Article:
Do you have a CDO?

I would like to propose every company should have a Chief Design Officer on their board

Do you have a CDO?

I would like to propose every company should have a Chief Design Officer on their board. That’s not just industries that rely on design as an output, such as fashion houses, but every company. Thames Water even. Or especially Thames Water because they are in crisis and a ‘steady as she goes’ approach will not solve their problems. It needs more radical thinking, but also pragmatism to realise those radical thoughts successfully. This is where designers come to the fore. 

To be a designer, you need to have both strategic vision and hands-on practicality. With those skills, you can deal with not just a crisis but also make opportunities happen. Steve Jobs knew this in building a multi-trillion dollar business and this is why he kept his VP of Design, Johnny Ives, very close. 

You’d think other businesses would note that dynamic and its resulting success, and hire their own CDO, but it doesn’t seem to be the case. We see Chief Marketing Officers but, whilst they are engaged in creativity, their role is marketing, and their creativity is focused on communicating what they have, not what they could have. 

Now I have to declare that I’ve never sat on the board of a large corporation, so perhaps I am unqualified to make this recommendation, as I cannot truly understand what goes on there. I have, however, when consulting with these corporations seen evidence where you can see this role is absent and I know the disciplines from which board members are drawn and the roles they play.  

I have witnessed unproductive circular conversations between R&D and Marketing, which start with Marketing saying: “What have you got for us?” R&D responds: “Well, what do you need?” and so it goes on. Each sit in a different camp, not really understanding the other. A designer sits between and provokes: “What if we had?” which inevitably gets all parties talking together. Designers understand people (consumers or customers) and how they interact with things (products or services). But they also understand how things get done (bringing in production and supply-chain) and so you have an invaluable facilitator, sparking opportunities and building alliances among the board.

I have also, all too often, witnessed major and exciting projects to develop new brands, products, or capabilities wither on the vine. There was no lack of feasibility or energy at ground level, but something seemed to lack of leadership and sponsorship above. Designers are very comfortable with change and, at a board level, would have given encouragement and reassurance that the ‘new’ and the ‘different ‘are good things for a business. They would have championed these projects at the highest level and so got them through the naysayers at every other level. 

A few years back, I was involved in the emerging Direct to Consumer model. Working with large consumer goods businesses, who put had DTC teams in place, we explored some very exciting business opportunities, but it was agile start-ups who in the end stole the march in the end. The corporations got stuck and their only response was to buy the start-ups, hoping some of that entrepreneurial spirit would rub off – but it never did, and the opportunity was lost.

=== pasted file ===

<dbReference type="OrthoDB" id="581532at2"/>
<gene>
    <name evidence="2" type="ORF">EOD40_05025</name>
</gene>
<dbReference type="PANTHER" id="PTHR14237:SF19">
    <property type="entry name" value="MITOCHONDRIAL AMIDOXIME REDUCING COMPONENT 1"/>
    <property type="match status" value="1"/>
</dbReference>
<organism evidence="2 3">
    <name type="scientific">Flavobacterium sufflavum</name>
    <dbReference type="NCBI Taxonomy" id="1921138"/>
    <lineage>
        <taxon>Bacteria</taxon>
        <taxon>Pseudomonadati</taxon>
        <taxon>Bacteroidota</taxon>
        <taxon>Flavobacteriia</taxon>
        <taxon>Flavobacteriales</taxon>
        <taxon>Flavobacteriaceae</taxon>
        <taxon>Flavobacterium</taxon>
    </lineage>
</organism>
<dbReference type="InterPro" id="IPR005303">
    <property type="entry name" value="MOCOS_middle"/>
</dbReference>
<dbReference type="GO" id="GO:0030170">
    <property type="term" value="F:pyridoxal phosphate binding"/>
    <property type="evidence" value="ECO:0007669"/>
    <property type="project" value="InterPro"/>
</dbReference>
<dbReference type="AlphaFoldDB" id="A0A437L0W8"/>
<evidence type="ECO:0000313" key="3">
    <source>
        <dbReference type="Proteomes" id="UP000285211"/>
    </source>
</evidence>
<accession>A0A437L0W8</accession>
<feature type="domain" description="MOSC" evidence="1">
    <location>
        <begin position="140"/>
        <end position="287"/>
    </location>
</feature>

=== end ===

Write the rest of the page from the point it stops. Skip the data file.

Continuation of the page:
There are good reasons for stifling uncertainty. People who run businesses are rightly focused on efficiency and effectiveness and that requires as much certainty as possible through measurement, organisation, roles, responsibilities, and procedures. Innovation is disruptive, so it needs a champion high up in the business to fight its corner and redress the balance.   

Change is a constant, but you wouldn’t know it in some businesses. Scale and momentum can hide it to a degree. Now there is no hiding away. Our planet needs radical change but, to date, the response has been cautious and incremental and it’s just not enough. German car manufacturers, until recently, still thought there was a future for the internal combustion engine. They were forced into change by Tesla and impending legislation and lost their leadership and momentum in the marketplace by not moving fast enough. Now Artificial Intelligence is going to speed up change to a degree we cannot even imagine. If they are to flourish or just survive, every board needs someone who has the focus and capabilities to manage that change. That’s your CDO.

The CDO doesn’t even need to be a trained designer. After all, at this level, their discipline would be too narrow to be of practical help. They don’t even need to head up an internal design team. In fact, that could tie them down too much to one function. Whilst others on the board handle functions like finance or HR, the CDO, like the CEO, should have a different remit. If the CEO is there to guide, then the CDO is there to provoke, inspire and facilitate. That person is likely, by their nature, to have come from a design background or perhaps from marketing (without being limited by their department responsibilities) but it is mostly about who they are. Steve Jobs was one, James Dyson another. It is their temperament, outlook and approach that is most valuable. 

You see companies struggling to keep up with a changing world swapping out their CEO regularly as their only response to the problem. Perhaps a judicious hiring of a CDO would keep the CEO in their job for quite a bit longer. 

Nick Dormon
Nick Dormon

Share via
Copy link